Forming a Coworking Office

The coworking movement has been growing since it started in 2005. It began when Brad Neuberg opened his live-work loft to a few other independents and has grown to over 800 spaces on 6 continents. Within the movement there is a wide variance of options of how to form a community, open a shared office, and organize an office.

Office Anchored by Business

Nueberg used this format at the Hat Factory in San Francisco, the orginial coworking office.  A business will rent or buy a commercial space for their own personal use.  As an added income maker the business will rent out extra space for other small business and independents to use.  There could be private offices or individual desks that are rented out as coworking space.

The benefit to this format is the security of ensuring the bills are paid for the lease.  The downside is the de-emphasis on community.  It seems as though community is an afterthought.  I do think this is a great opportunity for small business owners to earn extra income while also providing inexpensive office space for new businesses.

Office then Community

This option is created by first securing a commercial space, building it out, then renting out desks or offices.  The benefit comes with the identity and branding of a coworking community.  It creates an identifiable location and space.  The downside is the difficulty in forming the community.  In a need to rent out desks and space, the coworking office can become a rent-a-desk office rather than a community shared space.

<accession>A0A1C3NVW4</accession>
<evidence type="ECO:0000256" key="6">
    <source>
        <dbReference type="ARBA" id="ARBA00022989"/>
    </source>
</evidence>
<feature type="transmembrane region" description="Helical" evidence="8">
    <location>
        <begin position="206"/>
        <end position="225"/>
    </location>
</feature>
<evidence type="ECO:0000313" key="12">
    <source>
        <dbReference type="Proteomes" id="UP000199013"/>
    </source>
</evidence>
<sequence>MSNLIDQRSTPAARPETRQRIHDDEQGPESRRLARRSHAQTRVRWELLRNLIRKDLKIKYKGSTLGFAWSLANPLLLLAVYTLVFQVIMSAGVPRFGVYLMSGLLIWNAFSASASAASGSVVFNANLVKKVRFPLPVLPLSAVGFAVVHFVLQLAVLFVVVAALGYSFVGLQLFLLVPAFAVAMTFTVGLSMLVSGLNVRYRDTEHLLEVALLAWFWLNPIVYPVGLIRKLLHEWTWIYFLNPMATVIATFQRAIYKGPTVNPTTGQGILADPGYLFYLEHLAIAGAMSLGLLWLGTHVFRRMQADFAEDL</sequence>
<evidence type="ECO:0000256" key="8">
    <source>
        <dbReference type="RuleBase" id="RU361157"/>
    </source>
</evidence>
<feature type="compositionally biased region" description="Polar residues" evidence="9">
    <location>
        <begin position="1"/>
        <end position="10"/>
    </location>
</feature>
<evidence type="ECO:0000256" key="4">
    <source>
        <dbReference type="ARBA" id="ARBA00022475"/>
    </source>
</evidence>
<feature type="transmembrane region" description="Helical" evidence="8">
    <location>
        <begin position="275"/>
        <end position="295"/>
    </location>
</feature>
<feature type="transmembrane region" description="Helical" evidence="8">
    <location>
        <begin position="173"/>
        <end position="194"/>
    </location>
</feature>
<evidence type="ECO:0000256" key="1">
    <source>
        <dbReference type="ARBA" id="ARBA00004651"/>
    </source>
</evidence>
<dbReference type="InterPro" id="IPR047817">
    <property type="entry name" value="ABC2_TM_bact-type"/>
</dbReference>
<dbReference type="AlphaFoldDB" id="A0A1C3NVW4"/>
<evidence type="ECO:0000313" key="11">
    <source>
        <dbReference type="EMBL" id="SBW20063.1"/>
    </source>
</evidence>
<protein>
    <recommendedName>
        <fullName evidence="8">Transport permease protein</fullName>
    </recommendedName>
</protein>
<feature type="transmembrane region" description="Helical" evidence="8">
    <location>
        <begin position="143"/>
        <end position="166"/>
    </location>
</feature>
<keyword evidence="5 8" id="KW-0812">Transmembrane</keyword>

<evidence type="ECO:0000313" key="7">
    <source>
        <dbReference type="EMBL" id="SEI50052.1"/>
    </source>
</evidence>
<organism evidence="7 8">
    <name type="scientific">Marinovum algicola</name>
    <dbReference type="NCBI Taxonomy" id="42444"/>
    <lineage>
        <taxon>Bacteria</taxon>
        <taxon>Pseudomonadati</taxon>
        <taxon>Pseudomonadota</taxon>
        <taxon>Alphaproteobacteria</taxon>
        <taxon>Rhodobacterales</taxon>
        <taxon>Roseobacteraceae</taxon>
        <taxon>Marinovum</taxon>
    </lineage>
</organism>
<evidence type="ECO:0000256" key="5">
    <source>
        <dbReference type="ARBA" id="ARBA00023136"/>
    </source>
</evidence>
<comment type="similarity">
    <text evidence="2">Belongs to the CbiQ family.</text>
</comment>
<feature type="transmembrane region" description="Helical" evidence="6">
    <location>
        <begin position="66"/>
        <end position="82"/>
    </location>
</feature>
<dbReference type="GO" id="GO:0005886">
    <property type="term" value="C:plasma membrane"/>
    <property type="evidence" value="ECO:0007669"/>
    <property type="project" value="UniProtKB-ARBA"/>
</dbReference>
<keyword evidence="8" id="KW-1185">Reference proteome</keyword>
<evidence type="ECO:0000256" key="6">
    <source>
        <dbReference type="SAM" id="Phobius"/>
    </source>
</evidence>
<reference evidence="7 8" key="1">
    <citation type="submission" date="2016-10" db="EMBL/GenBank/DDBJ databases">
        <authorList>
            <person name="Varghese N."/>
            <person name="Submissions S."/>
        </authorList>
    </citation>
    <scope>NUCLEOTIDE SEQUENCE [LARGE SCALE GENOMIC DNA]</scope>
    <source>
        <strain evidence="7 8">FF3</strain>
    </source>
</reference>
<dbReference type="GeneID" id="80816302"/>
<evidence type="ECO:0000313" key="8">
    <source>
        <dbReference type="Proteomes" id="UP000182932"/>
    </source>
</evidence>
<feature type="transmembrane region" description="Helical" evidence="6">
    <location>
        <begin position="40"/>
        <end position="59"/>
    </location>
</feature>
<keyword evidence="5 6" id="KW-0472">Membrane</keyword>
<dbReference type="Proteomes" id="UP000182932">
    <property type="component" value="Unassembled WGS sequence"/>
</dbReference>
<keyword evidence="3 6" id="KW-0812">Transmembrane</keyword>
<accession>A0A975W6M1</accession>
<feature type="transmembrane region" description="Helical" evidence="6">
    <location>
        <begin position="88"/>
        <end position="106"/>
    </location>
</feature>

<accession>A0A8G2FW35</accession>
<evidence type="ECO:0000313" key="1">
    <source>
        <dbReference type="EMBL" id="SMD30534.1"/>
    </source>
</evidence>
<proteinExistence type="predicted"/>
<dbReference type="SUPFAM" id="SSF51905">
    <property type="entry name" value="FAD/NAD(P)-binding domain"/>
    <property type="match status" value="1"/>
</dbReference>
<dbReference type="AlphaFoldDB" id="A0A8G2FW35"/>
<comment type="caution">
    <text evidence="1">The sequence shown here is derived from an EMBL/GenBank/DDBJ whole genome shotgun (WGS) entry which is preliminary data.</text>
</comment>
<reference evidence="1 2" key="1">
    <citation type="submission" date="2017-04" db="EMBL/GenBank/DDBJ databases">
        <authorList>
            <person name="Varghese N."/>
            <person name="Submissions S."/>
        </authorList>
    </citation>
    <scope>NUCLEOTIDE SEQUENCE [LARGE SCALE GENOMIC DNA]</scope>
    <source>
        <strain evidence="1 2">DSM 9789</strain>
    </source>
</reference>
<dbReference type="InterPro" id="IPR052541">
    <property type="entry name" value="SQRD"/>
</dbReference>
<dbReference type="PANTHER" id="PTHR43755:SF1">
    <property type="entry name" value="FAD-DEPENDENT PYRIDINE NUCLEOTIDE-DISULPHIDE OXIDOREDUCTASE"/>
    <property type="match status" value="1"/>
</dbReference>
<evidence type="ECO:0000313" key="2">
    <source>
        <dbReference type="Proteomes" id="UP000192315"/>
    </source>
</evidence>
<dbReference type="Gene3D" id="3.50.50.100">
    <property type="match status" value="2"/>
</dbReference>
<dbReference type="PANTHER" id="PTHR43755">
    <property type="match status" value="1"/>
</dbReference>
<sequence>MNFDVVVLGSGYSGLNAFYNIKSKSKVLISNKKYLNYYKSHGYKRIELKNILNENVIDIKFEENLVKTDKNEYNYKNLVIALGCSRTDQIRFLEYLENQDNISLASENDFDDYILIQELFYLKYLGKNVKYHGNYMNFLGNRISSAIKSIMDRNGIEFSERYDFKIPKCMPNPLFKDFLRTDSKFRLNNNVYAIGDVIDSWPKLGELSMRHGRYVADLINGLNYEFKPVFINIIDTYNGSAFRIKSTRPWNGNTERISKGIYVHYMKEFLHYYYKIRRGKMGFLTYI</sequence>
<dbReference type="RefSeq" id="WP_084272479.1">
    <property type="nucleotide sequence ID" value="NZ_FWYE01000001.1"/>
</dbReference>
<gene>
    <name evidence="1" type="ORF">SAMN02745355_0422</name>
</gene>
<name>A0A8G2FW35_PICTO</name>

Community then Office

Forming the community first then finding an office space that fits the need of the community is the final method.  This can takes longer to obtaining a shared space.  Groups take advantage of gathering at coffee shops, community spaces, and other business offices until the space is found.

This method is how the Loveland Coworking Community is being formed.  I am using and personal business networking to find other entreprenuers, freelancers, small business owners, and creatives.  My desire for a coworking office is for it to be a community first space.  It’s the people that will make the space great.  It’s not the physical office, no matter how cool I would make it.  Shared vision and goals as well as the ability to be social, collaborate, and teach each other will be the marks of the community.  Once a group of at least ten members are ready to find a space together, I plan on creating an official coworking space to meet the needs of those members.

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